After decades of losing factory and assembly line jobs, manufacturing is poised for a promising future in Massachusetts, thanks to corporate investments in cutting-edge technologies and skilled workers who are churning out high-end products faster and cheaper than ever here, a new study says.
Employment in the sector has stabilized since the last recession and production is at its highest level in a decade, according to the study from Northeastern University released Thursday. Overall, manufacturing employment in the state is still expected to decrease, largely due to automation and increased productivity, but the declines will be nowhere near as steep as over the past 20 years.
Even so, some companies within “advanced manufacturing,” the segment of the industry that makes highly sophisticated products for the aerospace, computer, chemical, pharmaceutical, and other sectors, could expand payrolls and global market shares, the report said.
Some firms may even bring manufacturing jobs previously outsourced to other countries back to Massachusetts as customers demand higher quality work they can’t get elsewhere, the report said.
“Manufacturing in Massachusetts has survived the Great Recession and, if anything, appears to be in a better position today than in 2007 to prosper in the future,” the authors wrote in the report, called “Staying Power II: A Report Card on Manufacturing in Massachusetts 2012.”
Key findings of the report include:
-- The overall productivity at the state’s 7,500 manufacturing companies has increased at an 8.7 percent annualized clip over the past five years, far faster than in other sectors in Massachusetts. The report attributes the gains to investments by companies in manufacturing robotics, machinery and equipment, and in training employees.
-- Even though manufacturing accounts for 8 percent of employment, it is responsible for more than 12 percent of the state’s economic output. Last year, the value of manufactured products rose to 12.2 percent of total goods and services produced in the state, up from 10. 8 percent in 2009.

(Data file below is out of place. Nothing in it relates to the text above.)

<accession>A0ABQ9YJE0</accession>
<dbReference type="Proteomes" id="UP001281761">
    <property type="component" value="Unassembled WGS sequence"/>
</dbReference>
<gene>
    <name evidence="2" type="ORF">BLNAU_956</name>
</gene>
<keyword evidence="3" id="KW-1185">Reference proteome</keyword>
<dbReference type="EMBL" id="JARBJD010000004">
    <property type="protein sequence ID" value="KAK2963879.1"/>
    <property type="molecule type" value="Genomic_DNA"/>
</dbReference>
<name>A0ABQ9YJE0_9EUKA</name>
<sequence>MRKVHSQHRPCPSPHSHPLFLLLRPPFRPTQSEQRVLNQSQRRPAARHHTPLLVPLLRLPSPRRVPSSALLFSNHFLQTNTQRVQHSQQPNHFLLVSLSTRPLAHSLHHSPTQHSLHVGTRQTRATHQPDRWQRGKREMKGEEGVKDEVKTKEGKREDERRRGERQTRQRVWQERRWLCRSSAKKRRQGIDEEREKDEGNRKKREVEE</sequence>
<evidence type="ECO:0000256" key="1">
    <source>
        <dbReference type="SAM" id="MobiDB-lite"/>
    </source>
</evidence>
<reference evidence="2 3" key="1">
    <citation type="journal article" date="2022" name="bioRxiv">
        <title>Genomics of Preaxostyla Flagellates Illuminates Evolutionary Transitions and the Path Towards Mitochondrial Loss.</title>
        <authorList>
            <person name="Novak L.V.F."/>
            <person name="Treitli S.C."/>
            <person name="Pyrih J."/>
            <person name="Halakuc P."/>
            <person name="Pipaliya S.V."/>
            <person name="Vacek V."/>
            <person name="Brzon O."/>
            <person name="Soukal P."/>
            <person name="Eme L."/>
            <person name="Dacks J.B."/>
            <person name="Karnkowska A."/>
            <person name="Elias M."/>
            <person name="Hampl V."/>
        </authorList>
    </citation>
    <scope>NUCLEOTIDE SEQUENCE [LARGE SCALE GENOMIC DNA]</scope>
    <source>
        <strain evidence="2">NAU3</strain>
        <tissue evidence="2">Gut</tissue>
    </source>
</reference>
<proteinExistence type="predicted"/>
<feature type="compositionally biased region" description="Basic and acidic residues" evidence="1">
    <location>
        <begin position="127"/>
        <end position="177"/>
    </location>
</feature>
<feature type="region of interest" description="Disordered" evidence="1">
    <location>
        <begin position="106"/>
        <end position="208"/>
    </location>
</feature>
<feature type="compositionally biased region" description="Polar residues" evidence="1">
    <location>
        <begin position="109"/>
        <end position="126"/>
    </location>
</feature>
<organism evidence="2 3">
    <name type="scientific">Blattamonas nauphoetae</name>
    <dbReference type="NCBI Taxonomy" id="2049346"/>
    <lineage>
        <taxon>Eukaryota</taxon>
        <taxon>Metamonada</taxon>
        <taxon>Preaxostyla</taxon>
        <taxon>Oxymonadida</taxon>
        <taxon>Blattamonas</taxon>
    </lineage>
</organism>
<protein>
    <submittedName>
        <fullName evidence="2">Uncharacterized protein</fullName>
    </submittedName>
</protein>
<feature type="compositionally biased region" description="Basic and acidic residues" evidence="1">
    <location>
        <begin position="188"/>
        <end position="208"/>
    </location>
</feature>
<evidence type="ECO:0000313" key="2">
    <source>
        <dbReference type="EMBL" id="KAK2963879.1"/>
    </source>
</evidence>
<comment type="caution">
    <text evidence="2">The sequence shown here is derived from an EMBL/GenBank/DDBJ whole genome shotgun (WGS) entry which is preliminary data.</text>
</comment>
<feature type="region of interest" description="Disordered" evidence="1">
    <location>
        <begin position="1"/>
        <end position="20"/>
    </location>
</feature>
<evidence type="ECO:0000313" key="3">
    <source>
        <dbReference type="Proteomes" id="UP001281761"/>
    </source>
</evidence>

-- Massachusetts manufacturers shed 50,000 jobs during the recent economic downturn, but the rate of decline was much smaller than in past recessions. Employment stabilized after 2009 at about 250,000 jobs.
—As many as 100,000 manufacturing jobs could open for younger workers over the next several years as baby boomers retire.
-- Despite its image as a vanishing segment of the state’s economy, manufacturing remains the sixth largest industry employer in Massachusetts, ahead of financial services, wholesale trade, construction, state government, and information services.
--- The average annual pay of a manufacturing worker is about $75,000. In terms of payroll for employees, manufacturing is the second largest industry in the state, after health care.
Barry Bluestone, the lead researcher on the study and director of the Dukakis Center for Urban and Regional Studies at Northeastern, said he wasn’t expecting to find manufacturing in such good shape, considering its historical downward trend and the severity of the recent recession.
“I’m incredibly encouraged and surprised,” said Bluestone. “Manufacturing has performed pretty darn well over the past few years.”
Michael Tamasi, chief executive of AccuRounds Inc., a precision manufacturer in Avon, said he hopes the public – and young workers and policymakers – realize that manufacturing has a future in Massachusetts. The report was to be formally unveiled at AccuRounds Thursday.
“This report shows that, if you’re good at what you do and you do it efficiently, you can compete globally,” said Tamasi, who also serves as chairman of the Greater Boston Manufacturing Partnership, a co-sponsor of the Northeastern report.
Tamasi noted that AccuRounds’ revenues have tripled to $11 million and its workforce has doubled to 71 over the past 10 years, due to increased business, some from European and US firms that previously outsourced work to other countries. “They realize we can do it better,” said Tamasi.
Michael Goodman, chairman of the Department of Public Policy at the University of Massachusetts-Dartmouth, said he’s encouraged by the report’s findings, which he said are consistent with manufacturing trends across the country..
“Even though some people say, ‘We don’t make things anymore in this country,’ that’s simply not accurate,” said Goodman. “We just produce goods with fewer people today. This is a story about technological advancement and having more skilled workers.”
But he cautioned that Bay State manufacturing won’t prosper if future workers aren’t trained well and early enough. “Our workforce-development and education sectors have their work cut out for them.”